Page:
Sunday, February 12, 2012


Just a few hours north of Kaikoura is the town of Blenheim, the gateway to New Zealand's most famous wine regions, Marlborough. We took the opportunity to spend an afternoon going from winery to winery to do tastings.
Views from the Cloudy Bay vineyard

The vineyards stretch on for miles 
The tastings were delicious and fun. And they lacked the pretentious aire that might be associated with wine tasting in general. The area also produces delicious cheeses and manuka honey which is lauded for its immune boosting qualities.

The Marlborough region is also the home to the Marlborough sounds. The expansive inlets and bays on the northern tip of the south island. It is in Marlborough sound that the inter island ferry carries passengers from Wellington, New Zealands capital in the north island, to the Picton in the south island. The sounds are also an important aquaculture area where green shelled mussels and salmon are farmed.

Marlborough sound is also the site of the Queen Charlotte track, a famous multi-day hike with great views of the emerald green sounds. We decided to hike a 26km portion of the track in one day. This required a boat transfer in the morning leading to an all day hike back to our car eventually.

The hike was very nice, however, the overcast weather was very disappointing as the water color lacked the beautiful hues that make the sounds so stunning.

Wednesday, February 8, 2012


Kaikoura is a small pennisula next to a deep water bay on the east coast of New Zealand.  The deep waters around Kaikoura are rich with marine life including whales, dolphins, paua (abalone), and crayfish (rock lobster).  Until recently the town of Kaikoura inhabited by farmers and fisherman and today hosts weekenders from Christchurch and ecotourists.  Claire's parents own a bach (cottage) in Kaikoura so we met them there and spent five days in town.

The penninsula was the site of a traditional Maori Pa, a defensive fortification. In more recent times it has been used as farmland and around the coast there is a lovely and well maintained coastal path. During low tide you can walk around the penninsula in a few hours over tide pools and at other times an alternate path with fantastic views can be walked on the cliffs above. The pennisula is also an important breeding ground for seabirds.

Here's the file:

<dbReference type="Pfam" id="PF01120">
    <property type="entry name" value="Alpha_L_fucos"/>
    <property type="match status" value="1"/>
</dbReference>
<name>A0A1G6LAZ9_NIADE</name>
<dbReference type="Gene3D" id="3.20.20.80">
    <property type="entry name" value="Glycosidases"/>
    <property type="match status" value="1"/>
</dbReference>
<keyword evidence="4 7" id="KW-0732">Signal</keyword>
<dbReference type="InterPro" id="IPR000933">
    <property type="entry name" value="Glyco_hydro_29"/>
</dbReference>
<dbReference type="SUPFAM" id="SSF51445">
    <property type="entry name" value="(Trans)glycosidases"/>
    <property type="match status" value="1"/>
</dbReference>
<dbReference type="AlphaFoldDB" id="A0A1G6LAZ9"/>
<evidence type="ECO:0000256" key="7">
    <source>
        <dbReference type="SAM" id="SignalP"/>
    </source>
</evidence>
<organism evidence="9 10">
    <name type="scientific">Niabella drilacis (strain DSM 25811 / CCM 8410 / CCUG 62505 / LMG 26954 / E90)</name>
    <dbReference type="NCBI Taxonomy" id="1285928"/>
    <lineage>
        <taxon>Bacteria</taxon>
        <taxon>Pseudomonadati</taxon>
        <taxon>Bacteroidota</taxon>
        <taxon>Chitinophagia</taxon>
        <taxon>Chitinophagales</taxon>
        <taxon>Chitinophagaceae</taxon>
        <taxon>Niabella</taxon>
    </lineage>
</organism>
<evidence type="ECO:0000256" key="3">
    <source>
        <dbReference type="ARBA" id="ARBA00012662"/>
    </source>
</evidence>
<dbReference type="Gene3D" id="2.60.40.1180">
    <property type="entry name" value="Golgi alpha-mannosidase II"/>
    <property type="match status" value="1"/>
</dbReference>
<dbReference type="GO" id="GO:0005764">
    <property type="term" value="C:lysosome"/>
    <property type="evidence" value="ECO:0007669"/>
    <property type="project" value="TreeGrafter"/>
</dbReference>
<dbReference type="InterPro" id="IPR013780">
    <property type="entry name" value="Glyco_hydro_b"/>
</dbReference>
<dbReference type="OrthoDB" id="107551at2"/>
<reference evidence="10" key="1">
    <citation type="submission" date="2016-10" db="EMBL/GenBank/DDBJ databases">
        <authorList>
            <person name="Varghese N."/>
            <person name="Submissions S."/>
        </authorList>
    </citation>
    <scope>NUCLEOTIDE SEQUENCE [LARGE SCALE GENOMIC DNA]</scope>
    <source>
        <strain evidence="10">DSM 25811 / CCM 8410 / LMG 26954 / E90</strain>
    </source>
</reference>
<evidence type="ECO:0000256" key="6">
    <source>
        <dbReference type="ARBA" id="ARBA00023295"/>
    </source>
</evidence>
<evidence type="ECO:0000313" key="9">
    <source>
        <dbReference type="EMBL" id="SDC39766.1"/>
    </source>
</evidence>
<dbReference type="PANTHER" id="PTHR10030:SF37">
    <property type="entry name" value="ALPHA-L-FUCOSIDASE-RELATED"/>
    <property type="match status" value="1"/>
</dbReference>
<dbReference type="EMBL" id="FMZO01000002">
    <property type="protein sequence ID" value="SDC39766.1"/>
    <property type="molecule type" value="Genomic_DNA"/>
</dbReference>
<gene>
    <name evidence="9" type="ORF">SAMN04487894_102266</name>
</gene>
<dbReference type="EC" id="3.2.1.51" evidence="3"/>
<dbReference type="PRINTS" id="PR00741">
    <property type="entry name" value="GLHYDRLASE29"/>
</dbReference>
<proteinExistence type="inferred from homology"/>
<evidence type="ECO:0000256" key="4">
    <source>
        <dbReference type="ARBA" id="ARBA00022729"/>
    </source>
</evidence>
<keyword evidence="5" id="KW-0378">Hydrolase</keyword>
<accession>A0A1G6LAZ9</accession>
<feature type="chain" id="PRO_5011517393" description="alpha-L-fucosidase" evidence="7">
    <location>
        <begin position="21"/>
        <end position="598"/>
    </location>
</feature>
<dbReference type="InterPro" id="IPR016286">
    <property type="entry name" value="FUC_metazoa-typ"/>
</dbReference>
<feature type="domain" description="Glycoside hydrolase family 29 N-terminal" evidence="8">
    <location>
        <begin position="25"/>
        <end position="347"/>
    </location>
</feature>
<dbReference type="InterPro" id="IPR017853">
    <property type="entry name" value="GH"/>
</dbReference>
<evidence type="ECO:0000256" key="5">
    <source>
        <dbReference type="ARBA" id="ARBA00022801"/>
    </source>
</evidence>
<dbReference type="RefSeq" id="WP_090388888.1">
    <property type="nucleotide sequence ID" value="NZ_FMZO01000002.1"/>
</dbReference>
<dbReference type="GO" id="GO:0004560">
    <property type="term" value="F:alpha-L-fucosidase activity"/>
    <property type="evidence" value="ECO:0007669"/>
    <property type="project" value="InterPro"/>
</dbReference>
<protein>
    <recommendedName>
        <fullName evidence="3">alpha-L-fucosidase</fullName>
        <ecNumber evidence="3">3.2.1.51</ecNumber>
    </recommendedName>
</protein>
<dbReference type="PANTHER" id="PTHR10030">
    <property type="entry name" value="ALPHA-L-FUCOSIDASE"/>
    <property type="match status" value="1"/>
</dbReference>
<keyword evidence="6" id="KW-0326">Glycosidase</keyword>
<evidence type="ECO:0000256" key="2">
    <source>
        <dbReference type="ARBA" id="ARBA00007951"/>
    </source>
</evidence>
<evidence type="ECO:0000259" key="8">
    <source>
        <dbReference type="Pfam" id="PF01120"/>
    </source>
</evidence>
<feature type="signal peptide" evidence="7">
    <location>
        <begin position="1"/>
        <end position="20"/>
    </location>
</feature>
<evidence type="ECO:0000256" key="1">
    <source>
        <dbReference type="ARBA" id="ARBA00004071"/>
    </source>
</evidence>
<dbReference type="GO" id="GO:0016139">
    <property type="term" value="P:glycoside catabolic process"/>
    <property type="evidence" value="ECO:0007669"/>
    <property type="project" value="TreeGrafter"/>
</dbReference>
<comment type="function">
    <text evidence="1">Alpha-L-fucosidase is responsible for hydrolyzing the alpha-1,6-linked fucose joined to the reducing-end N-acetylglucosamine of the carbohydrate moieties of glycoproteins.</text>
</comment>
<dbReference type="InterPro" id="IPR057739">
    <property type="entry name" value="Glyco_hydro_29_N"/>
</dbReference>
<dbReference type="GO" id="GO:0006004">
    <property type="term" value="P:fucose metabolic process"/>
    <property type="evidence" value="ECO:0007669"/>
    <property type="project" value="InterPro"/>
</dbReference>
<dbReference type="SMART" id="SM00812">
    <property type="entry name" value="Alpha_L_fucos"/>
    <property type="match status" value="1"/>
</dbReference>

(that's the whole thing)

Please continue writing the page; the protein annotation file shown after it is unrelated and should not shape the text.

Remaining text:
Lucky cows
New Zealand flax on the cliff edge
Life in Kaikoura still revolves around the ocean.  Recreational diving and fishing are popular and fruitful for those with a tolerance for  frigid waters.  I was extremely keen to try my hand at snorkeling for paua and crayfish and fortunately Claire's family had a cache of wetsuits and equipment to pursue such endeavors   Our first attempt at seafood self-sufficiency was a snorkel trip just two blocks from the bach at small bay.
With two wetsuits on and a hood the cold waters were tolerable.  However, the bay was covered with seaweed and visibility was general poor making the job very difficult for novices.  We ended up going home empty handed.

We decided to try our hand at setting out an old lobster trap. We used a small rowboat to paddle out a hundred or so meters from the shore and set out the trap on three consecutive days, each day returning with nothing more than a freshly picked over bag of gleamingly white fish bones.

A sympathetic neighbor was kind enough to give us a large and delicious crayfish for our efforts. We were able to find paua fritters at a local food truck and we fulfilled the rest of our seafood quota by eating fish and chips on numerous occasions. Kaikoura was absolutely one of the highlights of the trip.

Friday, February 3, 2012

The Southern East Coast

The drive from Fjordland across the island to the east coast is dominated by the sight of vast sheep pastures.  Miles and miles of green rolling hills covered with sheep.  In this sparsely populated area I was surprised to find that nearly every tiny town, seemingly not much more than a gas station and a fish and chips shop, would also have a golf course.  And Once reaching the coastline the view does not differ a great deal except the rolling hills are replaced by steep cliffs.  But tucked in between these farms is the Catlins National Park.

The Catlins, tucked in the south east corner of the south island feels remote at times.  But in reality is closely connected to the surrounding community that has been using the access roads and watershed to support agriculture for centuries.

Farmers use roads to herd sheep
The beginning of the Catlins River Walk
In addition to the forest tucked inland, the Catlins also encompass a windswept coastal area. Here you can see sea lions sleep the day away on the beaches next to deep sand dunes covered in high grass. The coast also has steep cliffs as exemplified by the often photographed Nugget Point.
A pollen covered bumble bee on a thistle
At Nugget point in addition to the great views you can see yellow eyed penguins nest and seal frolic in the surf.
The lighthouse at Nugget Point
Claire at Nugget Point
Driving north from the Catlins leads to Dunedin, home to the Baldwin street, the steepest street in the world!  It actually doesn't seem any steeper than many streets in San Francisco though.

Oddly spherical boulders